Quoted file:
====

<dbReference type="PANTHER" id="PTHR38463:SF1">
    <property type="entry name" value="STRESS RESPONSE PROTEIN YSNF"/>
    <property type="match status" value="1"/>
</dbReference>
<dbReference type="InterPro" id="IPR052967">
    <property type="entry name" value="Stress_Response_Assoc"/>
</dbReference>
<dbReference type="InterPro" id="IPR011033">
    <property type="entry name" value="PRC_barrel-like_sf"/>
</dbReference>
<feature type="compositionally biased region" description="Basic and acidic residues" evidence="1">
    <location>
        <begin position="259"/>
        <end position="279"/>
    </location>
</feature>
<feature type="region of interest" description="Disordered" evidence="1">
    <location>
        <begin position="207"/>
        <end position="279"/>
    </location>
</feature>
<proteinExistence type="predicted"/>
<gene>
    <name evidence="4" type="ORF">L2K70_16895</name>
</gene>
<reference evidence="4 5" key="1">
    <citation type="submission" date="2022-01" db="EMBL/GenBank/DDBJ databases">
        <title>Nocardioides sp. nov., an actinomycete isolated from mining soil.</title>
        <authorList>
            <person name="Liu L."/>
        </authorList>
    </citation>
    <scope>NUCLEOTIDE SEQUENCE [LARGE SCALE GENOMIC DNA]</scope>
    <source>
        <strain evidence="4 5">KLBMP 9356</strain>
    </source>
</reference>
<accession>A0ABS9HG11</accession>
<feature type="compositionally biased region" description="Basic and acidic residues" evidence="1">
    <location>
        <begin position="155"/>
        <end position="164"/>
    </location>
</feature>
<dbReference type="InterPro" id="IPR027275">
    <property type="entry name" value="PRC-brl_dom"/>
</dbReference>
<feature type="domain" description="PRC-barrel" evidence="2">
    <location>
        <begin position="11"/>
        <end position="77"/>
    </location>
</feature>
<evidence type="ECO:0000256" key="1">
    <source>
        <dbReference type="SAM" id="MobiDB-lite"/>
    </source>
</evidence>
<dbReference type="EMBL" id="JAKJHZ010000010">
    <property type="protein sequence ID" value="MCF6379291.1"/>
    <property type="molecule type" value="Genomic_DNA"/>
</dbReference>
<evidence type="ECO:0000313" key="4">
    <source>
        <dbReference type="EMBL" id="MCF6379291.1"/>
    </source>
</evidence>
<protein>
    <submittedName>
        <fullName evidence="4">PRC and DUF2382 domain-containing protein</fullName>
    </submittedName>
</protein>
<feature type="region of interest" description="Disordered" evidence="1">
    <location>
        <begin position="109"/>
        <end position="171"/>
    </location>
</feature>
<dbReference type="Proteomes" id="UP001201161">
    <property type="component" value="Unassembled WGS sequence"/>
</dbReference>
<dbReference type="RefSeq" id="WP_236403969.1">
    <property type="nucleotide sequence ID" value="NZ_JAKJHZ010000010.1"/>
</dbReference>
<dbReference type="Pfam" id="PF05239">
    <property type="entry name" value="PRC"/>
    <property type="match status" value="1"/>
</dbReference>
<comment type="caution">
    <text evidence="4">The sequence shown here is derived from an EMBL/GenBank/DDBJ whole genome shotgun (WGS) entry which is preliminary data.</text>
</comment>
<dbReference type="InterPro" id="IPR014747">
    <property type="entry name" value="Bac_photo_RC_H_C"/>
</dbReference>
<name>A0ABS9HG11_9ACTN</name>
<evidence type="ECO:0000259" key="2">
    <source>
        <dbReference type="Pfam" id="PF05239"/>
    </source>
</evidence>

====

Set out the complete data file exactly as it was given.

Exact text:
<dbReference type="PANTHER" id="PTHR38463:SF1">
    <property type="entry name" value="STRESS RESPONSE PROTEIN YSNF"/>
    <property type="match status" value="1"/>
</dbReference>
<dbReference type="InterPro" id="IPR052967">
    <property type="entry name" value="Stress_Response_Assoc"/>
</dbReference>
<dbReference type="InterPro" id="IPR011033">
    <property type="entry name" value="PRC_barrel-like_sf"/>
</dbReference>
<feature type="compositionally biased region" description="Basic and acidic residues" evidence="1">
    <location>
        <begin position="259"/>
        <end position="279"/>
    </location>
</feature>
<feature type="region of interest" description="Disordered" evidence="1">
    <location>
        <begin position="207"/>
        <end position="279"/>
    </location>
</feature>
<proteinExistence type="predicted"/>
<gene>
    <name evidence="4" type="ORF">L2K70_16895</name>
</gene>
<reference evidence="4 5" key="1">
    <citation type="submission" date="2022-01" db="EMBL/GenBank/DDBJ databases">
        <title>Nocardioides sp. nov., an actinomycete isolated from mining soil.</title>
        <authorList>
            <person name="Liu L."/>
        </authorList>
    </citation>
    <scope>NUCLEOTIDE SEQUENCE [LARGE SCALE GENOMIC DNA]</scope>
    <source>
        <strain evidence="4 5">KLBMP 9356</strain>
    </source>
</reference>
<accession>A0ABS9HG11</accession>
<feature type="compositionally biased region" description="Basic and acidic residues" evidence="1">
    <location>
        <begin position="155"/>
        <end position="164"/>
    </location>
</feature>
<dbReference type="InterPro" id="IPR027275">
    <property type="entry name" value="PRC-brl_dom"/>
</dbReference>
<feature type="domain" description="PRC-barrel" evidence="2">
    <location>
        <begin position="11"/>
        <end position="77"/>
    </location>
</feature>
<evidence type="ECO:0000256" key="1">
    <source>
        <dbReference type="SAM" id="MobiDB-lite"/>
    </source>
</evidence>
<dbReference type="EMBL" id="JAKJHZ010000010">
    <property type="protein sequence ID" value="MCF6379291.1"/>
    <property type="molecule type" value="Genomic_DNA"/>
</dbReference>
<evidence type="ECO:0000313" key="4">
    <source>
        <dbReference type="EMBL" id="MCF6379291.1"/>
    </source>
</evidence>
<protein>
    <submittedName>
        <fullName evidence="4">PRC and DUF2382 domain-containing protein</fullName>
    </submittedName>
</protein>
<feature type="region of interest" description="Disordered" evidence="1">
    <location>
        <begin position="109"/>
        <end position="171"/>
    </location>
</feature>
<dbReference type="Proteomes" id="UP001201161">
    <property type="component" value="Unassembled WGS sequence"/>
</dbReference>
<dbReference type="RefSeq" id="WP_236403969.1">
    <property type="nucleotide sequence ID" value="NZ_JAKJHZ010000010.1"/>
</dbReference>
<dbReference type="Pfam" id="PF05239">
    <property type="entry name" value="PRC"/>
    <property type="match status" value="1"/>
</dbReference>
<comment type="caution">
    <text evidence="4">The sequence shown here is derived from an EMBL/GenBank/DDBJ whole genome shotgun (WGS) entry which is preliminary data.</text>
</comment>
<dbReference type="InterPro" id="IPR014747">
    <property type="entry name" value="Bac_photo_RC_H_C"/>
</dbReference>
<name>A0ABS9HG11_9ACTN</name>
<evidence type="ECO:0000259" key="2">
    <source>
        <dbReference type="Pfam" id="PF05239"/>
    </source>
</evidence>